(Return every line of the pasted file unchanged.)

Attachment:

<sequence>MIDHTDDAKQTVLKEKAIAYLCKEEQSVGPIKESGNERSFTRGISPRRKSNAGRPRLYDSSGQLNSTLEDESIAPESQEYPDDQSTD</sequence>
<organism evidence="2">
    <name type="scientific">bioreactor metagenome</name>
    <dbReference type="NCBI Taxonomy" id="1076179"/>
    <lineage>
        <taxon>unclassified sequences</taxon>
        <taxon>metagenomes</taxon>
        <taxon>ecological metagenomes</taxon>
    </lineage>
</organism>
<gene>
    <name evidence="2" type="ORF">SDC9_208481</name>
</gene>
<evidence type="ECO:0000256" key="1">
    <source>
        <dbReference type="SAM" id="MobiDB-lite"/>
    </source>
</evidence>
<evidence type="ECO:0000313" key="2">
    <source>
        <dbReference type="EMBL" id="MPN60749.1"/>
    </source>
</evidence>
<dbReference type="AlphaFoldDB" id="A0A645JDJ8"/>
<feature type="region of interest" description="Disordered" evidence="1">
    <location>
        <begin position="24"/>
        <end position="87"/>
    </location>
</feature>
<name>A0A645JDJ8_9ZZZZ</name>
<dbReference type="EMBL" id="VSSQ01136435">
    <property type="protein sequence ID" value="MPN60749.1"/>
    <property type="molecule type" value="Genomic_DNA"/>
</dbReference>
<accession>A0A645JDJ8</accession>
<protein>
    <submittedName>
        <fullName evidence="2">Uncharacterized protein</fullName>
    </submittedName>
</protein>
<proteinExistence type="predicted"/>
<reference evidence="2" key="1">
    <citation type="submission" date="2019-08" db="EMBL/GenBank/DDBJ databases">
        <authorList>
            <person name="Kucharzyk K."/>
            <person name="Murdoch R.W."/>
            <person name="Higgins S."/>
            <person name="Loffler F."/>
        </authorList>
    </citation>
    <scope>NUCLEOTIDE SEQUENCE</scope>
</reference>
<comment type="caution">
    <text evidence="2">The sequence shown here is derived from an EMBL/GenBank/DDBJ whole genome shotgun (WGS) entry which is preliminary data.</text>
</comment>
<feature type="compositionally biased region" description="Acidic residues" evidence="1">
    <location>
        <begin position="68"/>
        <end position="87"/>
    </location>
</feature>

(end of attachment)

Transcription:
<sequence>MIDHTDDAKQTVLKEKAIAYLCKEEQSVGPIKESGNERSFTRGISPRRKSNAGRPRLYDSSGQLNSTLEDESIAPESQEYPDDQSTD</sequence>
<organism evidence="2">
    <name type="scientific">bioreactor metagenome</name>
    <dbReference type="NCBI Taxonomy" id="1076179"/>
    <lineage>
        <taxon>unclassified sequences</taxon>
        <taxon>metagenomes</taxon>
        <taxon>ecological metagenomes</taxon>
    </lineage>
</organism>
<gene>
    <name evidence="2" type="ORF">SDC9_208481</name>
</gene>
<evidence type="ECO:0000256" key="1">
    <source>
        <dbReference type="SAM" id="MobiDB-lite"/>
    </source>
</evidence>
<evidence type="ECO:0000313" key="2">
    <source>
        <dbReference type="EMBL" id="MPN60749.1"/>
    </source>
</evidence>
<dbReference type="AlphaFoldDB" id="A0A645JDJ8"/>
<feature type="region of interest" description="Disordered" evidence="1">
    <location>
        <begin position="24"/>
        <end position="87"/>
    </location>
</feature>
<name>A0A645JDJ8_9ZZZZ</name>
<dbReference type="EMBL" id="VSSQ01136435">
    <property type="protein sequence ID" value="MPN60749.1"/>
    <property type="molecule type" value="Genomic_DNA"/>
</dbReference>
<accession>A0A645JDJ8</accession>
<protein>
    <submittedName>
        <fullName evidence="2">Uncharacterized protein</fullName>
    </submittedName>
</protein>
<proteinExistence type="predicted"/>
<reference evidence="2" key="1">
    <citation type="submission" date="2019-08" db="EMBL/GenBank/DDBJ databases">
        <authorList>
            <person name="Kucharzyk K."/>
            <person name="Murdoch R.W."/>
            <person name="Higgins S."/>
            <person name="Loffler F."/>
        </authorList>
    </citation>
    <scope>NUCLEOTIDE SEQUENCE</scope>
</reference>
<comment type="caution">
    <text evidence="2">The sequence shown here is derived from an EMBL/GenBank/DDBJ whole genome shotgun (WGS) entry which is preliminary data.</text>
</comment>
<feature type="compositionally biased region" description="Acidic residues" evidence="1">
    <location>
        <begin position="68"/>
        <end position="87"/>
    </location>
</feature>